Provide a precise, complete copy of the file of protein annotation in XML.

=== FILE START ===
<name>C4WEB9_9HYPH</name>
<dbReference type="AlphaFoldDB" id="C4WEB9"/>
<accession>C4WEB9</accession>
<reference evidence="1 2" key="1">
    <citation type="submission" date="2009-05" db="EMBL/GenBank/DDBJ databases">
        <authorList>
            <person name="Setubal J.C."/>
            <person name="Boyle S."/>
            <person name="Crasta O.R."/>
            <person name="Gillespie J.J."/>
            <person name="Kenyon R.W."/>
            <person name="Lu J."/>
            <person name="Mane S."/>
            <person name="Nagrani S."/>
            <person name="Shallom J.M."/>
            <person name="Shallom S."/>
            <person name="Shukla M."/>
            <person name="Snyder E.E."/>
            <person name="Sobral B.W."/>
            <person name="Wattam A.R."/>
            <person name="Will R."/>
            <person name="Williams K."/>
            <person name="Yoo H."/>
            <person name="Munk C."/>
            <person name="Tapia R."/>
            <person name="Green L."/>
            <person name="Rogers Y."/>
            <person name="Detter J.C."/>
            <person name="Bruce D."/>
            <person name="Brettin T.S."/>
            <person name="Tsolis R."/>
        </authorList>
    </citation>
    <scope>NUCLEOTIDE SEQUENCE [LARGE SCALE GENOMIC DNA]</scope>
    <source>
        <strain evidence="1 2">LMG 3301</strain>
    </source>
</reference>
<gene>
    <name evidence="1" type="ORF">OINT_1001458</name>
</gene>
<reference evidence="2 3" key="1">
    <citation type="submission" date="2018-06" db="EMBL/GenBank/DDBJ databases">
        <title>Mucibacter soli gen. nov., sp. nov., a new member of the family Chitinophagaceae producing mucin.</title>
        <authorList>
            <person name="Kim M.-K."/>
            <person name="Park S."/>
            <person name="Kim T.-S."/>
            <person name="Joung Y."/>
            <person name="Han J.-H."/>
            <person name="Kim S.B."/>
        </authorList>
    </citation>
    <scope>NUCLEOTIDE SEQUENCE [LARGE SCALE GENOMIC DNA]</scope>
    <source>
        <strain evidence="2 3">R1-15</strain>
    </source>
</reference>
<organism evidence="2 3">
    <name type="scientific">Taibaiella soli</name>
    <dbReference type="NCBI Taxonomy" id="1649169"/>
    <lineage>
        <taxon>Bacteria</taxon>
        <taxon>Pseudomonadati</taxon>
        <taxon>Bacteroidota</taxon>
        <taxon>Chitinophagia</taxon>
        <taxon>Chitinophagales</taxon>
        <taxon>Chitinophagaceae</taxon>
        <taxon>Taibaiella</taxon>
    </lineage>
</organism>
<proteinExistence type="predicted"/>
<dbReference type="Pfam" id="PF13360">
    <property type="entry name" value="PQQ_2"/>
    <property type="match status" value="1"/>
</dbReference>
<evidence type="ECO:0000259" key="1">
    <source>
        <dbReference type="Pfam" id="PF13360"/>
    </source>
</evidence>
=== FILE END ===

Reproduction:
<name>C4WEB9_9HYPH</name>
<dbReference type="AlphaFoldDB" id="C4WEB9"/>
<accession>C4WEB9</accession>
<reference evidence="1 2" key="1">
    <citation type="submission" date="2009-05" db="EMBL/GenBank/DDBJ databases">
        <authorList>
            <person name="Setubal J.C."/>
            <person name="Boyle S."/>
            <person name="Crasta O.R."/>
            <person name="Gillespie J.J."/>
            <person name="Kenyon R.W."/>
            <person name="Lu J."/>
            <person name="Mane S."/>
            <person name="Nagrani S."/>
            <person name="Shallom J.M."/>
            <person name="Shallom S."/>
            <person name="Shukla M."/>
            <person name="Snyder E.E."/>
            <person name="Sobral B.W."/>
            <person name="Wattam A.R."/>
            <person name="Will R."/>
            <person name="Williams K."/>
            <person name="Yoo H."/>
            <person name="Munk C."/>
            <person name="Tapia R."/>
            <person name="Green L."/>
            <person name="Rogers Y."/>
            <person name="Detter J.C."/>
            <person name="Bruce D."/>
            <person name="Brettin T.S."/>
            <person name="Tsolis R."/>
        </authorList>
    </citation>
    <scope>NUCLEOTIDE SEQUENCE [LARGE SCALE GENOMIC DNA]</scope>
    <source>
        <strain evidence="1 2">LMG 3301</strain>
    </source>
</reference>
<gene>
    <name evidence="1" type="ORF">OINT_1001458</name>
</gene>
<reference evidence="2 3" key="1">
    <citation type="submission" date="2018-06" db="EMBL/GenBank/DDBJ databases">
        <title>Mucibacter soli gen. nov., sp. nov., a new member of the family Chitinophagaceae producing mucin.</title>
        <authorList>
            <person name="Kim M.-K."/>
            <person name="Park S."/>
            <person name="Kim T.-S."/>
            <person name="Joung Y."/>
            <person name="Han J.-H."/>
            <person name="Kim S.B."/>
        </authorList>
    </citation>
    <scope>NUCLEOTIDE SEQUENCE [LARGE SCALE GENOMIC DNA]</scope>
    <source>
        <strain evidence="2 3">R1-15</strain>
    </source>
</reference>
<organism evidence="2 3">
    <name type="scientific">Taibaiella soli</name>
    <dbReference type="NCBI Taxonomy" id="1649169"/>
    <lineage>
        <taxon>Bacteria</taxon>
        <taxon>Pseudomonadati</taxon>
        <taxon>Bacteroidota</taxon>
        <taxon>Chitinophagia</taxon>
        <taxon>Chitinophagales</taxon>
        <taxon>Chitinophagaceae</taxon>
        <taxon>Taibaiella</taxon>
    </lineage>
</organism>
<proteinExistence type="predicted"/>
<dbReference type="Pfam" id="PF13360">
    <property type="entry name" value="PQQ_2"/>
    <property type="match status" value="1"/>
</dbReference>
<evidence type="ECO:0000259" key="1">
    <source>
        <dbReference type="Pfam" id="PF13360"/>
    </source>
</evidence>